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The Feminist Factor: Yet More on Homeward Bound, by Emily Matchar

Homeward Bound, the new domesticity – book cover imageI want Homeward Bound, Emily Matchar’s book about what she calls the new domesticity, to become the feminist rallying point of the under-40 generations. I want it to light a fire under the asses of women. I want it to spark a mass consciousness-raising about the importance of feminism and I want it to force us to look at our decisions not only in the context of our own, personal experience but in the context of our collective role in our greater society. Or, at the very least, I want it to start a conversation.

Matchar raised her feminist concerns about the trend of white, middle-class, educated women retreating from the workforce in the name of domestic contentment (and, in the fairly extreme cases she focuses on, retreating from roles in more general societal institutions like schools, mainstream medicine and commerce). The book certainly isn’t entirely about the most extreme practitioners of new domesticity – the hardcore homesteaders and attachment parents – but the group’s presence in the book is so salient that my reaction to the book as a crafter and crafts professional has been almost entirely overshadowed by my reaction to the book as a parent, specifically as a mother.

So that’s where I’ve been coming from when I write about the book. In a general way, I’ve written and talked and ranted and thought about the harsh reality underlying a lot of the shiny-happy-sell-on-Etsy crafty life – topics related to the difference between a job and a hobby, the challenges of earning a living wage from DIY pursuits, pricing concerns, time management, etc. So the book was not brain candy to me because of its coverage of those topics. It was brain candy to me because of the very clear larger societal issues in play that had been hovering at the periphery of my mind for a long time but didn’t come into focus until I read the book. So my final post in response to it is about the feminist implications I see in the trend Matchar outlined concerning the most extreme practitioners of new domesticity.

First, I want to say that I don’t think any individual family’s decision to have a parent stay home with kids is inherently antifeminist, even when that parent is almost always a woman (Matchar cited that though more men are stay-at-home parents these days, they still only comprise about 3% of stay-at-home parents). There are a lot of very practical things families consider when making decisions about lifestyle, income and childcare, some of which are not explicitly related to the gender of the parents. Matchar makes the very valid point that America is not a very good place to be a working parent. Appalling parental-leave and childcare systems force many people to choose between their kids and their career in a way that people in most other developed nations aren’t. That’s a very big deal, and it’s best not to forget it. (It’s also best not to forget that the state of American support systems for families is a feminist issue. And let’s also remember that the fact that men by and large still make more money than women for equivalent work is a societal problem related to sexism that trickles down into individual family decisions – the lower salary is the sensible choice when deciding which income to jettison.)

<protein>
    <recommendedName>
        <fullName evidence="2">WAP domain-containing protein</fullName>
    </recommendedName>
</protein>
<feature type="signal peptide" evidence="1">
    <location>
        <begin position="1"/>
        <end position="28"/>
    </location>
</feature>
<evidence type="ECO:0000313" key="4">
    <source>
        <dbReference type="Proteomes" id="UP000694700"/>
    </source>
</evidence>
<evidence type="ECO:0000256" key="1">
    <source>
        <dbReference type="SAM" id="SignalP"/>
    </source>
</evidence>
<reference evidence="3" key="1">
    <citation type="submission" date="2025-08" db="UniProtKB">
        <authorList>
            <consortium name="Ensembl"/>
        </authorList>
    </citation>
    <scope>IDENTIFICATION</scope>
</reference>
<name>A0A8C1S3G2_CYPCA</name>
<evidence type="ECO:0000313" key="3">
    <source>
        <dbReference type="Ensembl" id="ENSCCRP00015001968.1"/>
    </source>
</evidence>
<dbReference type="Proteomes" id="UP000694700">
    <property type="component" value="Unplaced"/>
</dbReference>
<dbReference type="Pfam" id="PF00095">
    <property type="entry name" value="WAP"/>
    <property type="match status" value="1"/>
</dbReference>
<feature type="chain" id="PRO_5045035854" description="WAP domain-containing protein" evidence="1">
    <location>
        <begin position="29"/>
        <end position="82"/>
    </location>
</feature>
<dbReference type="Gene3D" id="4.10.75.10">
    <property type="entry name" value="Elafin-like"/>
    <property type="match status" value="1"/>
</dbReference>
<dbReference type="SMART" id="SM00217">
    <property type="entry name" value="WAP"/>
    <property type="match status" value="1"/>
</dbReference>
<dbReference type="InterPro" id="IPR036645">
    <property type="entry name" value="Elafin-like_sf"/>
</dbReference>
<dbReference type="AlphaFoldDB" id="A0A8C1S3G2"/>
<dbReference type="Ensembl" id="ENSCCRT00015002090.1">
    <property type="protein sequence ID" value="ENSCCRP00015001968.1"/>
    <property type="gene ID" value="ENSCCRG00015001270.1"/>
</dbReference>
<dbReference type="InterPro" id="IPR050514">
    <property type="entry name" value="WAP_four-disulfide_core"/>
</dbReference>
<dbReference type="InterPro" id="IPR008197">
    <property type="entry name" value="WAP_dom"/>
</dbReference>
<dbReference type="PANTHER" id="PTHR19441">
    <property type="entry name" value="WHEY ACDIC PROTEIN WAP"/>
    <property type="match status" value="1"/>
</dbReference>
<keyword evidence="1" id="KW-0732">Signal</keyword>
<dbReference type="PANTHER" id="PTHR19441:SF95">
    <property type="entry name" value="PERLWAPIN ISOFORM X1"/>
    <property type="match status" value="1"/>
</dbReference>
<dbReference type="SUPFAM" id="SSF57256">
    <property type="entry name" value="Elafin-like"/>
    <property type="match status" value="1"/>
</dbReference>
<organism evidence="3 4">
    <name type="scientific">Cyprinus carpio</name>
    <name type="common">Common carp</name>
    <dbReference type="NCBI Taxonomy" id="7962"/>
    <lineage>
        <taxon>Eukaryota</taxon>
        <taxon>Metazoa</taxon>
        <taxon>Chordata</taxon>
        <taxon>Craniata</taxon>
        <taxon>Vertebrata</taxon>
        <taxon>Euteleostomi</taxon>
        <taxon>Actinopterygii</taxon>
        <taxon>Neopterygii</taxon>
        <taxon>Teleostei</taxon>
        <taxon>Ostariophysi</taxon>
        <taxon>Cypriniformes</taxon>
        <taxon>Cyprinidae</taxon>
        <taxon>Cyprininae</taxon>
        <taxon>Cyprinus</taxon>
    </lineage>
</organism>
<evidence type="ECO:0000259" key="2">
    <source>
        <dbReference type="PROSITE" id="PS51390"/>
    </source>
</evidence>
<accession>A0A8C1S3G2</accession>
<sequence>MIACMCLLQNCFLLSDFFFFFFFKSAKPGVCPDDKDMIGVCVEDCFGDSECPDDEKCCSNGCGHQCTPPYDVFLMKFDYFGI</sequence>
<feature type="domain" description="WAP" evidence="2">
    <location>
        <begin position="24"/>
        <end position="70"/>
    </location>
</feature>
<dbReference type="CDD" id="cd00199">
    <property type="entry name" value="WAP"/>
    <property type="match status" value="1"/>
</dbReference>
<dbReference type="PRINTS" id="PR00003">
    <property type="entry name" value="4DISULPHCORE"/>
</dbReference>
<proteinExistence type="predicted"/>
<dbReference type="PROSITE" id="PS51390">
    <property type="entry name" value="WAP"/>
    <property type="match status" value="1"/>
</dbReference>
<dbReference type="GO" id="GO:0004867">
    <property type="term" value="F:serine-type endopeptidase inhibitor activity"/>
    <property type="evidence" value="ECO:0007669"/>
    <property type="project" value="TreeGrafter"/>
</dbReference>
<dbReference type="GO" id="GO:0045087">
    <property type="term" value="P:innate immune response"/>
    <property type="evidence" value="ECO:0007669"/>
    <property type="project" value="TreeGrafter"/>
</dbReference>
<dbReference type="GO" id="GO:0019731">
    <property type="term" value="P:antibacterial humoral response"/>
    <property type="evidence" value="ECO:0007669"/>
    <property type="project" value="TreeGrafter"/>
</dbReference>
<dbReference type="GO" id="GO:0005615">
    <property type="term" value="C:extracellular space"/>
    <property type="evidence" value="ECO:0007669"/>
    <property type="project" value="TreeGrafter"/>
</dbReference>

That said, I keep coming back to one major way an individual family’s decision for a mother to stay home can be very much an antifeminist choice in a manner that is utterly unrelated to institutional and societal sexism: the way many of the women interviewed by Matchar describe their decision as being based on a woman’s “natural” role as nurturer. They say that women are naturally nurturing – because of hormones! it’s science! – and so they’re following their truest nature by focusing all of their energy on parenting and homemaking. This way of thinking is part of why their habit of calling their brand of parenting “natural” is so offensive.

(I’ll again play the adoptive-parent card by saying SERIOUSLY? I’m not actually personally offended by the assertion that breastfeeding hormones make women natural nurturers in ways that differentiate their nurturing ability from, say, fathers – the assertion is simply too absurd to get caught in my feel-offended-by-this filter. But I know a hell of a lot of women who suffered mightily because they had trouble breastfeeding, and whose suffering was dramatically augmented by this kind of thinking. I never even tried to breastfeed, and I challenge any “natural” mother to come spend a week at my house and tell me my kid isn’t nurtured by me and by my husband, or that he’s not “attached” to us. The offense I take at the word “natural” being used in any way related to one particular set of beliefs is on the part of all human beings. Which makes it a fairly intense offense, actually. Not a personal one, but a humanitarian one. And a feminist one.)